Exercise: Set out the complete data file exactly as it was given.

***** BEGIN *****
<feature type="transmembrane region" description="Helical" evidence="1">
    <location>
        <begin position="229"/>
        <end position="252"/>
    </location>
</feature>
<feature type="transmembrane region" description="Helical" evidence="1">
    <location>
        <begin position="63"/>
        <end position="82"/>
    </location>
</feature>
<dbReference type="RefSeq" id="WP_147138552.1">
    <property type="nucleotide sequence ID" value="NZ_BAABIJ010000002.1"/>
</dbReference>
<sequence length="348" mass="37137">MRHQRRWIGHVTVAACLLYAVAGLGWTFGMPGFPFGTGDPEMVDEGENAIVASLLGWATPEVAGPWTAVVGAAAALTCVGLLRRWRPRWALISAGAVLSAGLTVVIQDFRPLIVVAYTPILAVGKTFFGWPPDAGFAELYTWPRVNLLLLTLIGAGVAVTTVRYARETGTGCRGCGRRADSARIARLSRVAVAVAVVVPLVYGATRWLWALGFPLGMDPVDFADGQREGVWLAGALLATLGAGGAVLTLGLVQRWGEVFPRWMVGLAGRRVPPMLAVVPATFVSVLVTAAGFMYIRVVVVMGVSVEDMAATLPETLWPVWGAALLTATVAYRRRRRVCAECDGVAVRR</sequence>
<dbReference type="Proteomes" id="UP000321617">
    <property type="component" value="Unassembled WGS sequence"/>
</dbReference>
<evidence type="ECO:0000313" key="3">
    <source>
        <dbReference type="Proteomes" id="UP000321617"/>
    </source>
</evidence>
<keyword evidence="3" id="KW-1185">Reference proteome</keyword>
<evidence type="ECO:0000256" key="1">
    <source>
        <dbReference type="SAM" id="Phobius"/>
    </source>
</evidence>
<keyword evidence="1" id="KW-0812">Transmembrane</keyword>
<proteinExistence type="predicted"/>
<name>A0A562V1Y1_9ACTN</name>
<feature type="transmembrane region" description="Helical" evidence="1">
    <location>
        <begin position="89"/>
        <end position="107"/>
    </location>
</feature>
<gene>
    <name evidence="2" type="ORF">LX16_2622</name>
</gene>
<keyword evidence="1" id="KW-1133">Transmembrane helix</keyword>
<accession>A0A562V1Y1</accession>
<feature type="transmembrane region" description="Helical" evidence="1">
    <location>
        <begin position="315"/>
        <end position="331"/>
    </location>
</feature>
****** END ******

<feature type="transmembrane region" description="Helical" evidence="1">
    <location>
        <begin position="229"/>
        <end position="252"/>
    </location>
</feature>
<feature type="transmembrane region" description="Helical" evidence="1">
    <location>
        <begin position="63"/>
        <end position="82"/>
    </location>
</feature>
<dbReference type="RefSeq" id="WP_147138552.1">
    <property type="nucleotide sequence ID" value="NZ_BAABIJ010000002.1"/>
</dbReference>
<sequence length="348" mass="37137">MRHQRRWIGHVTVAACLLYAVAGLGWTFGMPGFPFGTGDPEMVDEGENAIVASLLGWATPEVAGPWTAVVGAAAALTCVGLLRRWRPRWALISAGAVLSAGLTVVIQDFRPLIVVAYTPILAVGKTFFGWPPDAGFAELYTWPRVNLLLLTLIGAGVAVTTVRYARETGTGCRGCGRRADSARIARLSRVAVAVAVVVPLVYGATRWLWALGFPLGMDPVDFADGQREGVWLAGALLATLGAGGAVLTLGLVQRWGEVFPRWMVGLAGRRVPPMLAVVPATFVSVLVTAAGFMYIRVVVVMGVSVEDMAATLPETLWPVWGAALLTATVAYRRRRRVCAECDGVAVRR</sequence>
<dbReference type="Proteomes" id="UP000321617">
    <property type="component" value="Unassembled WGS sequence"/>
</dbReference>
<evidence type="ECO:0000313" key="3">
    <source>
        <dbReference type="Proteomes" id="UP000321617"/>
    </source>
</evidence>
<keyword evidence="3" id="KW-1185">Reference proteome</keyword>
<evidence type="ECO:0000256" key="1">
    <source>
        <dbReference type="SAM" id="Phobius"/>
    </source>
</evidence>
<keyword evidence="1" id="KW-0812">Transmembrane</keyword>
<proteinExistence type="predicted"/>
<name>A0A562V1Y1_9ACTN</name>
<feature type="transmembrane region" description="Helical" evidence="1">
    <location>
        <begin position="89"/>
        <end position="107"/>
    </location>
</feature>
<gene>
    <name evidence="2" type="ORF">LX16_2622</name>
</gene>
<keyword evidence="1" id="KW-1133">Transmembrane helix</keyword>
<accession>A0A562V1Y1</accession>
<feature type="transmembrane region" description="Helical" evidence="1">
    <location>
        <begin position="315"/>
        <end position="331"/>
    </location>
</feature>